2021-09-18 04:46:54
The quest for the universal library archives/books/market data/news

GOOGLE’S MOON SHOT

by JEFFREY TOOBIN
The quest for the universal library.
Issue of 2007-02-05
Posted 2007-01-29

Every weekday, a truck pulls up to the Cecil H. Green Library, on the campus
of Stanford University, and collects at least a thousand books, which
are taken to an undisclosed location and scanned, page by page, into an
enormous database being created by Google. The company is also
retrieving books from libraries at several other leading universities,
including Harvard and Oxford, as well as the New York Public Library.
At the University of Michigan, Google’s original partner in Google Book
Search, tens of thousands of books are processed each week on the
company’s custom-made scanning equipment.

Google intends
to scan every book ever published, and to make the full texts
searchable, in the same way that Web sites can be searched on the
company’s engine at google.com. At the books site, which is up and
running in a beta (or testing) version, at books.google.com, you can
enter a word or phrase—say, Ahab and whale—and the search returns a
list of works in which the terms appear, in this case nearly eight
hundred titles, including numerous editions of Herman Melville’s novel.
Clicking on “Moby-Dick, or The Whale” calls up Chapter 28, in which
Ahab is introduced. You can scroll through the chapter, search for
other terms that appear in the book, and compare it with other
editions. Google won’t say how many books are in its database, but the
site’s value as a research tool is apparent; on it you can find a
history of Urdu newspapers, an 1892 edition of Jane Austen’s letters,
several guides to writing haiku, and a Harvard alumni directory from
1919.

No one really knows how many books there are. The
most volumes listed in any catalogue is thirty-two million, the number
in WorldCat, a database of titles from more than twenty-five thousand
libraries around the world. Google aims to scan at least that many. “We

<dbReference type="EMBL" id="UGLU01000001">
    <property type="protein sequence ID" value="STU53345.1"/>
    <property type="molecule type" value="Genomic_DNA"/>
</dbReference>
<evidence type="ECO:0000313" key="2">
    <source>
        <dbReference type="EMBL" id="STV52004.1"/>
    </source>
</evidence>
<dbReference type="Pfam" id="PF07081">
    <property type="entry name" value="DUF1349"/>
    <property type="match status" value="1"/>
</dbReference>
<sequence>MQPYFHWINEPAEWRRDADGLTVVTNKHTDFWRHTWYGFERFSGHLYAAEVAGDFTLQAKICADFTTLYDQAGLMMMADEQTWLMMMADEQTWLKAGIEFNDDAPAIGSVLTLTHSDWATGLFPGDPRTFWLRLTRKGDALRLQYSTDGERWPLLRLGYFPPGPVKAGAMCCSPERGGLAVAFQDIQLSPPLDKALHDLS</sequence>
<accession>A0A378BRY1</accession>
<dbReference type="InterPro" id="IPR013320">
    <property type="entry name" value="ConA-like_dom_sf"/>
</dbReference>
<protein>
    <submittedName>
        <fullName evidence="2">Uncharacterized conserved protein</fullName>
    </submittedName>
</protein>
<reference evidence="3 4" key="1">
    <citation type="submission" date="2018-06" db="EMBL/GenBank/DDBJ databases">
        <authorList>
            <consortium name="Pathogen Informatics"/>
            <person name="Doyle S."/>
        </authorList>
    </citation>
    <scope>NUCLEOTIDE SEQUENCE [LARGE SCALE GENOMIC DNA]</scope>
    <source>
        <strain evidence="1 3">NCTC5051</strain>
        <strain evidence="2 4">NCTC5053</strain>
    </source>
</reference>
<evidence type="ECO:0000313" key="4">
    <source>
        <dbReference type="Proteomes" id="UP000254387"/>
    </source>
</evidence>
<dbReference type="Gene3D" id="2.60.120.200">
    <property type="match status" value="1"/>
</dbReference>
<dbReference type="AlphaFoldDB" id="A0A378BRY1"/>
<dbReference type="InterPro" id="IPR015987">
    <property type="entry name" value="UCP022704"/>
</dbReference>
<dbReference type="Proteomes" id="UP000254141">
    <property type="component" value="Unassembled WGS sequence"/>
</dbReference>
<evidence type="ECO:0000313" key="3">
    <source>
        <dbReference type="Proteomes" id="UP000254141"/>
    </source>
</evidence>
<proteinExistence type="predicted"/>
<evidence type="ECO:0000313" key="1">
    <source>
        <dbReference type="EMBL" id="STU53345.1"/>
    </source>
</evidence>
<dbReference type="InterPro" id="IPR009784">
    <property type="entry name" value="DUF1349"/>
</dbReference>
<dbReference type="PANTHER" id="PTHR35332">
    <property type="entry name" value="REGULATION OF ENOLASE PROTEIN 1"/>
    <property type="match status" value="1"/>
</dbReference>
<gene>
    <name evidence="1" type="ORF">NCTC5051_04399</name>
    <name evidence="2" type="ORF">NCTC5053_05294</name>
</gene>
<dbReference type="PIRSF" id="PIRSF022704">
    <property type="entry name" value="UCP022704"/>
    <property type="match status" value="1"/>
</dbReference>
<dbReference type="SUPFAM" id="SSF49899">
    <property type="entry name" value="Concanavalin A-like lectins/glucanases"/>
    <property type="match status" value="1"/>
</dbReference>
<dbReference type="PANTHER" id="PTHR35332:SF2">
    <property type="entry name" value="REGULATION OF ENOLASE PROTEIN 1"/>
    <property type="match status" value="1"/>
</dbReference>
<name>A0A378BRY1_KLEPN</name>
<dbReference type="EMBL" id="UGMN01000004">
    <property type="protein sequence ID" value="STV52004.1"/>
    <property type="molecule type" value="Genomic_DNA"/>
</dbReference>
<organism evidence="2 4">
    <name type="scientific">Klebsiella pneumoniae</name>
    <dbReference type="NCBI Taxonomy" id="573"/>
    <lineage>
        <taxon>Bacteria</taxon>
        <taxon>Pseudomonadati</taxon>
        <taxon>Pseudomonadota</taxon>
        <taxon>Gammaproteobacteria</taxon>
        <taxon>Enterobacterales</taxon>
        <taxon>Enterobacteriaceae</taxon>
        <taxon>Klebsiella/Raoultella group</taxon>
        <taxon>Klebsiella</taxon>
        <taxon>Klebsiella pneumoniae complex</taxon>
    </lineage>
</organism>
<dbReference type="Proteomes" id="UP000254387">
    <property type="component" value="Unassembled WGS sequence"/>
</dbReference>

think that we can do it all inside of ten years,” Marissa Mayer, a
vice-president at Google who is in charge of the books project, said
recently, at the company’s headquarters, in Mountain View, California.
“It’s mind-boggling to me, how close it is. I think of Google Books as
our moon shot.”

Google’s is not the only book-scanning
venture. Amazon has digitized hundreds of thousands of the books it
sells, and allows users to search the texts; Carnegie Mellon is hosting
a project called the Universal Library, which so far has scanned nearly
a million and a half books; the Open Content Alliance, a consortium
that includes Microsoft, Yahoo, and several major libraries, is also
scanning thousands of books; and there are many smaller projects in
various stages of development. Still, only Google has embarked on a
project of a scale commensurate with its corporate philosophy: “to
organize the world’s information and make it universally accessible and
useful.”

In part because of that ambition, Google’s
endeavor is encountering opposition. A federal court in New York is
considering two challenges to the project, one brought by several
writers and the Authors Guild, the other by a group of publishers, who
are also, curiously, partners in Google Book Search. Both sets of
plaintiffs claim that the library component of the project violates
copyright law. Like most federal lawsuits, these cases appear likely to
be settled before they go to trial, and the terms of any such deal will
shape the future of digital books. Google, in an effort to put the
lawsuits behind it, may agree to pay the plaintiffs more than a court
would require; but, by doing so, the company would discourage potential
competitors. To put it another way, being taken to court and charged
with copyright infringement on a large scale might be the best thing
that ever happens to Google’s foray into the printed word.

Though
Google has more than ten thousand employees—about fifty new ones are
hired each week—and a market capitalization of more than a hundred and
fifty billion dollars, the company cultivates the air of a college
campus at its headquarters, in Silicon Valley. Now and then, there are
self-consciously wacky stunts, like Pajama Day, which happened to take
place when I visited. (The event was to be madcap within reason;